Article

Step on the Scale and Achieve Your Mission

Step-on-the-Scale-and-Achieve-Your-Mission-June-2015

Is scale necessary to meet your organization’s goals?

For most organizations, the short answer is yes. Healthcare executives and hospital boards across the country are dealing with the reality that, in order to remain competitive, they must build greater scale within their organizations. Yet many healthcare leaders are still trying to determine what exactly they need to do in order to achieve the desired scale. This question is relevant for organizations that are struggling financially, as well as those that are performing well. After all, the issue of building scale is broader than just enhancing financial performance. Scale offers benefits related to access, quality, efficiency, and capital/resources. No matter the financial or market share advantages that may exist for some hospitals today, competition in a consolidating industry will only continue to increase, and health systems need to prepare.

This article highlights the benefits of scale, discusses commonly perceived barriers, and outlines a process for pursuing scale in a way that’s appropriate for your organization.

Benefits of Scale

Scale involves many factors, and the most important aspects that define a scaled organization revolve around sufficient size in terms of revenue, human capital, nonlabor expense spending, infrastructure, and service offerings. Each area enables an organization to influence borrowing abilities, better achieve operating efficiencies, spread fixed costs, and be relevant (if not indispensable) in the evolving payor market.

In creating the strategic direction and goals for their organization, health system leaders often focus on how to internally develop the capabilities needed for growth, but they might not consider how these capabilities could be gained through affiliations with other organizations. While these objectives can gradually be achieved with internal growth, partnerships and affiliations can serve as effective vehicles for quickly building scale in an effort to stay ahead of the competition. In addition, increasing scale presents a number of advantages, for both struggling and thriving organizations, such as:

  • Talent Enhancement: Creating greater access to competitive talent pools, particularly as organizations transition to a value-based environment and new skill sets are required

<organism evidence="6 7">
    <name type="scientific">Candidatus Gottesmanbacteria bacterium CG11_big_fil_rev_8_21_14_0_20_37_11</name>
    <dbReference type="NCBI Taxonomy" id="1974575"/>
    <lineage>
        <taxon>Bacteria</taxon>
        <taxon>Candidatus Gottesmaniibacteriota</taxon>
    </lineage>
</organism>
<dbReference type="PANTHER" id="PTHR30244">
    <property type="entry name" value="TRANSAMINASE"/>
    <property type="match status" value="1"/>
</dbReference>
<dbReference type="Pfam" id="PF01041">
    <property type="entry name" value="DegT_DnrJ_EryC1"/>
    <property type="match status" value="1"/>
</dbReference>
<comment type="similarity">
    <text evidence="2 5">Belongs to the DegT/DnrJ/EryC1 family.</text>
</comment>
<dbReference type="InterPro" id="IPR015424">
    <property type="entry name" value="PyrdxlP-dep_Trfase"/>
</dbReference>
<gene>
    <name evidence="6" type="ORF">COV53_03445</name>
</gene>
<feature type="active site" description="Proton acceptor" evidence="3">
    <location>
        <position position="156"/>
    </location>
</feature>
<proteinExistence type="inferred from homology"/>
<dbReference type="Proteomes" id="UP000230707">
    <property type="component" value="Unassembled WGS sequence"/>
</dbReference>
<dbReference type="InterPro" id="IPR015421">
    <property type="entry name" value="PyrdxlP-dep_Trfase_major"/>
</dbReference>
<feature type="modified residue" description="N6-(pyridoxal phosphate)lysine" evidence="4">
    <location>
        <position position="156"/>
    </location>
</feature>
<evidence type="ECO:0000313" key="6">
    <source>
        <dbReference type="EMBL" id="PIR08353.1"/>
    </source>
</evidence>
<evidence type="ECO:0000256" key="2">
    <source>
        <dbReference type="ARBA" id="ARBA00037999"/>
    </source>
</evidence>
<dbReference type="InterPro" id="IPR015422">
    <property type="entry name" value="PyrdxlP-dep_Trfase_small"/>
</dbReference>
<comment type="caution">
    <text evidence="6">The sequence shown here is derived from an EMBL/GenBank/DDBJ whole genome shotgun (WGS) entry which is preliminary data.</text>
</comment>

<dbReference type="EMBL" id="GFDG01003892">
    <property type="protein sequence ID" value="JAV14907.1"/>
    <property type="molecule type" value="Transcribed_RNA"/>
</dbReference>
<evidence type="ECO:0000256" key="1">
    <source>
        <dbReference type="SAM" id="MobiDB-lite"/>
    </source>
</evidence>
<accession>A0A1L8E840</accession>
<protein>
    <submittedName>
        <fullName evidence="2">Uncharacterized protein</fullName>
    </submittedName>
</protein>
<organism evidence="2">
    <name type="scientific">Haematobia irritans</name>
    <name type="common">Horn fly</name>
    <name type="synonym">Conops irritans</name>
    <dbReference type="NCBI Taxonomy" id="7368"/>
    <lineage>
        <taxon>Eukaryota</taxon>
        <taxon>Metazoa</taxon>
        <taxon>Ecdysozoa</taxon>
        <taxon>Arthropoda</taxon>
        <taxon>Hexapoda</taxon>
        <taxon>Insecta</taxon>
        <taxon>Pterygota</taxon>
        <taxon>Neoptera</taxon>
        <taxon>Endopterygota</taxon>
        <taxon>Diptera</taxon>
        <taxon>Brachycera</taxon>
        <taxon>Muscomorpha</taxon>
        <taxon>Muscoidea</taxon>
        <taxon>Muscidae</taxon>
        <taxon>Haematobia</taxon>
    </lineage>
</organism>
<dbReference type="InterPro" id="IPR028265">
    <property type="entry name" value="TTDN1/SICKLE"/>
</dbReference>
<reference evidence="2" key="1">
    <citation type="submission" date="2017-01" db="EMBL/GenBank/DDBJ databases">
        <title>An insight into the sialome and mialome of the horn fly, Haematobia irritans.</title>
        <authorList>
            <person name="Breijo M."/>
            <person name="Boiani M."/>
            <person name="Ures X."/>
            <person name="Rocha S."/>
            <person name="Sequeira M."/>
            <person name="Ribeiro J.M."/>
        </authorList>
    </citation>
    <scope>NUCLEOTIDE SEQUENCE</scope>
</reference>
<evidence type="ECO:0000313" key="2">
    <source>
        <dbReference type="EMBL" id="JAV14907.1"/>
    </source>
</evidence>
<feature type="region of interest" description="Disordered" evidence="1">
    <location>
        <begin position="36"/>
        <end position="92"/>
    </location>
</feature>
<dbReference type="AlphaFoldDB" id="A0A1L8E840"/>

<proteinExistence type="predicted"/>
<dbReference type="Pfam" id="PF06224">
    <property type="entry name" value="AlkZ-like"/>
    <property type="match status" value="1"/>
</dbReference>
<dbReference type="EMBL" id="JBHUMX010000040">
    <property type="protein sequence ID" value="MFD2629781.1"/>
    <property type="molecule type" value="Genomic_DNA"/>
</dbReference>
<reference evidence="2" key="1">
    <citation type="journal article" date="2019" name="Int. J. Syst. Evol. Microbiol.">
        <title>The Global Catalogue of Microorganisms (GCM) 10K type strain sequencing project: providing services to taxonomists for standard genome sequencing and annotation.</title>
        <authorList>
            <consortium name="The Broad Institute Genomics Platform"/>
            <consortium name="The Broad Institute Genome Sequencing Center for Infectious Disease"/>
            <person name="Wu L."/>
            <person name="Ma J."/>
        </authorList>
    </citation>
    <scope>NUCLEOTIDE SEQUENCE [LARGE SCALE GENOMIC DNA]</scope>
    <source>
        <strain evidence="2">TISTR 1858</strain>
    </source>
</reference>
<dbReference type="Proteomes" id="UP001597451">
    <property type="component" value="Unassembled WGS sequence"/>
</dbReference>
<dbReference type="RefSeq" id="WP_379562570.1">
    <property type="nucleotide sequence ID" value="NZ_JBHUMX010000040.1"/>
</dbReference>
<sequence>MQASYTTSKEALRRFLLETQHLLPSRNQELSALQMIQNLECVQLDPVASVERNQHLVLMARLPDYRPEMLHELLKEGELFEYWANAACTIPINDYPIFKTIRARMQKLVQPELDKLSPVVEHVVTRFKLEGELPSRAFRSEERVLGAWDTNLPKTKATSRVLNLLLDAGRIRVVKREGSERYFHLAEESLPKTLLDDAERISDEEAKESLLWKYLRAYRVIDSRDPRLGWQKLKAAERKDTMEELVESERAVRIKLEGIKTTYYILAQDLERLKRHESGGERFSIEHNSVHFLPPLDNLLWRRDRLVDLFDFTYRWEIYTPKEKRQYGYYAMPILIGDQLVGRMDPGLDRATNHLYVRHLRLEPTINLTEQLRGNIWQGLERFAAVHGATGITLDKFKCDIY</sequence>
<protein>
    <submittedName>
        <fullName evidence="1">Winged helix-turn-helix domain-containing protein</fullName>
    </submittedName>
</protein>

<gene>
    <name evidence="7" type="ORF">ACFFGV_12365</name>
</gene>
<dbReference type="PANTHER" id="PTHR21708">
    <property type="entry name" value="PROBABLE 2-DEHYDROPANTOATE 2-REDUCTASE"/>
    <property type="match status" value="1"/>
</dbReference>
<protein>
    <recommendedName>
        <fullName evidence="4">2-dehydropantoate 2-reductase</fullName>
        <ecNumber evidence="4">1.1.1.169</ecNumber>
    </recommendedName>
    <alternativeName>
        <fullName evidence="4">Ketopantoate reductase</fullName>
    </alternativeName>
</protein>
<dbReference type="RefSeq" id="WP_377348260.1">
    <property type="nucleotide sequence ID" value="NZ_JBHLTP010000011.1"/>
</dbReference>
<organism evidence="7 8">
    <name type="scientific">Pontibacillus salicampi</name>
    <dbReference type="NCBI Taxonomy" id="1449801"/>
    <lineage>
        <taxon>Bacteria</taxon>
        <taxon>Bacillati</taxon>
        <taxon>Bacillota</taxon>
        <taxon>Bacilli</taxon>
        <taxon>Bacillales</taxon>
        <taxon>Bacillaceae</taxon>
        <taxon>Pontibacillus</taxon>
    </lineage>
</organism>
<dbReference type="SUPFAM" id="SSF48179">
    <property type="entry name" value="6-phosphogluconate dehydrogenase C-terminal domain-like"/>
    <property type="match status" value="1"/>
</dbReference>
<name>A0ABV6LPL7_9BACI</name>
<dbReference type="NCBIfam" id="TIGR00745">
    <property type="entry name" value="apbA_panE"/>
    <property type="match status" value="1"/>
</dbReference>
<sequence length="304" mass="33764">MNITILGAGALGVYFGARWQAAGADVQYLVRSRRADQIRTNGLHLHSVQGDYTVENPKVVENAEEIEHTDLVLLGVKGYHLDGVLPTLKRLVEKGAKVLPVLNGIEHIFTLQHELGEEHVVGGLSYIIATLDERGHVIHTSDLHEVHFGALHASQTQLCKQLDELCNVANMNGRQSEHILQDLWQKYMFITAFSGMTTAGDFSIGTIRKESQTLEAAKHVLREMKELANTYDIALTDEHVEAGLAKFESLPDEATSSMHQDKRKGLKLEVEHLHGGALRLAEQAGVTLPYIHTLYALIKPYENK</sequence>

• Unit Cost Advantages: Enabling the organization to acquire services, supplies, and equipment at more favorable rates
  • Capital Availability: Beyond traditional uses of capital, investing in technology, new services (e.g., post-acute, chronic disease management), and process redesign to support care model transformation and value-based payments
  • Provider Network Expansion: Accessing a larger network of providers that is capable of managing a population and desired by health plans for inclusion in new products
  • Risk Diversification: Engaging in risk-based contracting strategies that incentivize diversifying the risk across a larger revenue base to protect against financial exposure
  • Access to Emerging Technologies: Developing affiliations or partnerships to access new and innovative technologies, which are often made available first to the providers and hospitals with the highest patient base
  • Financial Performance Improvement: Maintaining or improving profitability (often correlated to building scale), as scaled organizations are better suited to perform well on risk-based contracts and offset revenue losses from reductions in high cost services such as unnecessary hospital stays

Perceived Barriers to Achieving Scale

Traditionally, many health system leaders, particularly those in organizations with historically strong financial performance, have been hesitant to pursue scale through affiliations and partnerships. These leaders cite a number of valid questions and concerns regarding the implications of aligning with another organization, including the following:

  • Loss of Control: Will affiliating with another health system dilute our ability to oversee and manage our operations?
  • Community Perception: How will our patients view the affiliation? Will they see it as a benefit to the community through an expansion of services or a mechanism to control the market and charge higher prices? Will jobs be lost because of the partnership?